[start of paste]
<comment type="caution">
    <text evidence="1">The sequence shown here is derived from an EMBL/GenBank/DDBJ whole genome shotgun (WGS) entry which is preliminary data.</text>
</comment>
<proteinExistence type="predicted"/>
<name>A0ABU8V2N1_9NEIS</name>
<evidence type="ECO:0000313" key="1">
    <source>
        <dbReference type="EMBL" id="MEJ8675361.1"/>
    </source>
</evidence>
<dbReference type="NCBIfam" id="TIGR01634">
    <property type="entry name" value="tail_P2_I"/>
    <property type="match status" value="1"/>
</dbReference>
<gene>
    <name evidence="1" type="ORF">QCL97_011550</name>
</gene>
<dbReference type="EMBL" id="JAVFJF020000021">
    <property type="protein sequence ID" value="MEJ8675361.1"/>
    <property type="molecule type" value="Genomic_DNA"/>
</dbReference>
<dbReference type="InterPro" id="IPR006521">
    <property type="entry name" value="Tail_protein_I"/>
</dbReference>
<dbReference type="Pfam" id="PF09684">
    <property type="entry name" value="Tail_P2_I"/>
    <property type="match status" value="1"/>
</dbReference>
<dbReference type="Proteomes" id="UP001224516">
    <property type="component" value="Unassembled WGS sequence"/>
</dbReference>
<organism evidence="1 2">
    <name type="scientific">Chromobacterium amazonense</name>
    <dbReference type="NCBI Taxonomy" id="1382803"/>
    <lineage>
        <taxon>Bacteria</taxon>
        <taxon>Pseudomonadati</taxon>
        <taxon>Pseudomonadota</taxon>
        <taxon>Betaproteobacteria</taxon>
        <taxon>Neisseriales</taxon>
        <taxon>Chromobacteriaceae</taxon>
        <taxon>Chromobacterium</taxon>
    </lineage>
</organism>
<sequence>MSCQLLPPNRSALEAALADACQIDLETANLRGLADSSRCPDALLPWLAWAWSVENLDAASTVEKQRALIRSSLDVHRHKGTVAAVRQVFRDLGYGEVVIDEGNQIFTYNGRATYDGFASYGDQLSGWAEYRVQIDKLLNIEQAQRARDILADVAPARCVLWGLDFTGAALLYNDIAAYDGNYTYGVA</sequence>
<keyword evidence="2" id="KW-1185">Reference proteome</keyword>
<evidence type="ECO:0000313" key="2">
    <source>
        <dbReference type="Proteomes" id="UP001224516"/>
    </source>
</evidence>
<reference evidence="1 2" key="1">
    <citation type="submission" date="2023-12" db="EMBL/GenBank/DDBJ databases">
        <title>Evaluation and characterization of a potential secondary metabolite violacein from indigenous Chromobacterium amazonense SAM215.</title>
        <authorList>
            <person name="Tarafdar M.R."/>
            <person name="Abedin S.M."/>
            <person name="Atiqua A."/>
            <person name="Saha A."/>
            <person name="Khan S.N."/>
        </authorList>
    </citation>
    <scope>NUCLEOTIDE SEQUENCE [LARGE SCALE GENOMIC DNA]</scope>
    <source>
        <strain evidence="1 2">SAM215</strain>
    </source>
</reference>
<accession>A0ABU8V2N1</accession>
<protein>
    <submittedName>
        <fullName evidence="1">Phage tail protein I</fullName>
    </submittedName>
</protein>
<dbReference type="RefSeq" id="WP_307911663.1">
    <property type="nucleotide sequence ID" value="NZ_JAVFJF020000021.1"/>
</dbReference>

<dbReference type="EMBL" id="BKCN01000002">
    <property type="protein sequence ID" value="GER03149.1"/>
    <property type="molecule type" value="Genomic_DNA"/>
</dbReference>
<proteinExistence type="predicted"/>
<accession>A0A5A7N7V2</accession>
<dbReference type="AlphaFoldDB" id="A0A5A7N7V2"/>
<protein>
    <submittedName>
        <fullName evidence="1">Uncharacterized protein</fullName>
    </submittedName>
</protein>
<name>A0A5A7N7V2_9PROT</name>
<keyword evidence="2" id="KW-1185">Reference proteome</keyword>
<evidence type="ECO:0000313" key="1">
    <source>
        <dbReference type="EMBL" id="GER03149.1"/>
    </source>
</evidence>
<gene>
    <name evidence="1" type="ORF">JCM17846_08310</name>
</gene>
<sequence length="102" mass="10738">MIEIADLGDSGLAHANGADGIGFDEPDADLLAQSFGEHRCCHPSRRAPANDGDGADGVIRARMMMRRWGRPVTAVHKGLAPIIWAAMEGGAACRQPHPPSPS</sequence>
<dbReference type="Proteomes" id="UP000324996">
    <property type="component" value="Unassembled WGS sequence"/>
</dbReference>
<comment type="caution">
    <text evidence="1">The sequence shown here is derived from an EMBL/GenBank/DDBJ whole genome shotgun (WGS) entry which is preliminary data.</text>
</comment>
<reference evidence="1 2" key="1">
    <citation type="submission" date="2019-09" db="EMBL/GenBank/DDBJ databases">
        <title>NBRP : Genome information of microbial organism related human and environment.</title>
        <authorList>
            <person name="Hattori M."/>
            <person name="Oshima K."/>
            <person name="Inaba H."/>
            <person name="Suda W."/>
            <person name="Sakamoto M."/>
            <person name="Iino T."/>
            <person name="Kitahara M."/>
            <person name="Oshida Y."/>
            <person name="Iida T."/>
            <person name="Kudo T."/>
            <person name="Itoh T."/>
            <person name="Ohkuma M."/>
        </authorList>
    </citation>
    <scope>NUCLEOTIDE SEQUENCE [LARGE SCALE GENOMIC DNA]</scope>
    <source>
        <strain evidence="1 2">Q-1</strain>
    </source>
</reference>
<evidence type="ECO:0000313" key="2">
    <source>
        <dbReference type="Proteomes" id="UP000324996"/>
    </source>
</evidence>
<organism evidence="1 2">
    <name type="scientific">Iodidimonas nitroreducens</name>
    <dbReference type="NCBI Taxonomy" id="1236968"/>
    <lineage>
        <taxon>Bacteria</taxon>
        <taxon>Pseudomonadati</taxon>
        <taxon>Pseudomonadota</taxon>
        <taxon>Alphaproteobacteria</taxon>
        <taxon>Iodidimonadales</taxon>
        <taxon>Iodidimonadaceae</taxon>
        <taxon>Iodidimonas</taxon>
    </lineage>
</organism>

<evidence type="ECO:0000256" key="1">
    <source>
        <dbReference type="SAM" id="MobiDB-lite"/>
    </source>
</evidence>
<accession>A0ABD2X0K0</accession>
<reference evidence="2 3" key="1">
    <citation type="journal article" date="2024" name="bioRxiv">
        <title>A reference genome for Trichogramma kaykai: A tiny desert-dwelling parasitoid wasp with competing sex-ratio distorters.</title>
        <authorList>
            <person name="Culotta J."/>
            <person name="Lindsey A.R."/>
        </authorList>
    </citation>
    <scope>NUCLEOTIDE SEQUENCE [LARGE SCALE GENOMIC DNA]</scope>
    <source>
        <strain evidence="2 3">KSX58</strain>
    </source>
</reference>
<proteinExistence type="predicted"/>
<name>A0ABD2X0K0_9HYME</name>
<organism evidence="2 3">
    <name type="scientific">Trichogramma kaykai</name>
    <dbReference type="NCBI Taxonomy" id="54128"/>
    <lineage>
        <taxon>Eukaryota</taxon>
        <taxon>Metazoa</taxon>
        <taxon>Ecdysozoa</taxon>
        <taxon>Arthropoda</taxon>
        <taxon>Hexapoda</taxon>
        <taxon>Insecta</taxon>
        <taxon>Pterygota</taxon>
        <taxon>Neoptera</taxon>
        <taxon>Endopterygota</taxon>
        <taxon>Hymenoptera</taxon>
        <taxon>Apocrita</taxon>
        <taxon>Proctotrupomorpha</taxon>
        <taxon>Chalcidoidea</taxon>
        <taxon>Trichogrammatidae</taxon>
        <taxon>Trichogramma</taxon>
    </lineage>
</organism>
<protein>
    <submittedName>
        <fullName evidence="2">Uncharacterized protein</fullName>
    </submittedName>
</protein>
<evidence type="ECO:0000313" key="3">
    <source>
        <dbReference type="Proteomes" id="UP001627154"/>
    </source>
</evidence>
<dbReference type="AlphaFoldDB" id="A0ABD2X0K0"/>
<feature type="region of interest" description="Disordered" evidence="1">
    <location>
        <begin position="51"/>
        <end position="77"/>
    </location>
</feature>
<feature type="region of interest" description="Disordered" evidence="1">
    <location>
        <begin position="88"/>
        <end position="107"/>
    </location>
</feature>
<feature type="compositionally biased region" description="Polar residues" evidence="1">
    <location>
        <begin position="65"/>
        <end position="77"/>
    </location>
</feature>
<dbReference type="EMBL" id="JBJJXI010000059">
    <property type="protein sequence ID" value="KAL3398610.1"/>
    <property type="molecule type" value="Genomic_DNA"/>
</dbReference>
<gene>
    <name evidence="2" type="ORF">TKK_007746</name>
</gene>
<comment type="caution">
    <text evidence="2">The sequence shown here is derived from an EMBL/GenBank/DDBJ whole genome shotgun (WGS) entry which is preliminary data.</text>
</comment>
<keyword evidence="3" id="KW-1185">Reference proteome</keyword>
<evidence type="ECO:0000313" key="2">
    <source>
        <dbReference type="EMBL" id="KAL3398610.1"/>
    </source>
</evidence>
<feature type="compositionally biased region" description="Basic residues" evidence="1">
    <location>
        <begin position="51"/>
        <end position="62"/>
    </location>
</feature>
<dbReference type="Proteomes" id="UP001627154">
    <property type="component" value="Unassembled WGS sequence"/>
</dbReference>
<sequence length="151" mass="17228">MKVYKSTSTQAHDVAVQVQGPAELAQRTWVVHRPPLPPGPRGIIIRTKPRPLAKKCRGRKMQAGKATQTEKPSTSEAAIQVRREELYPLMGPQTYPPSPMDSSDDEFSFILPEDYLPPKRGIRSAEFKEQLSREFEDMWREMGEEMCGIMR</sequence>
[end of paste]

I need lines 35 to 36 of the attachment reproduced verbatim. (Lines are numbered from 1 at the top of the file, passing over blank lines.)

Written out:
    <lineage>
        <taxon>Bacteria</taxon>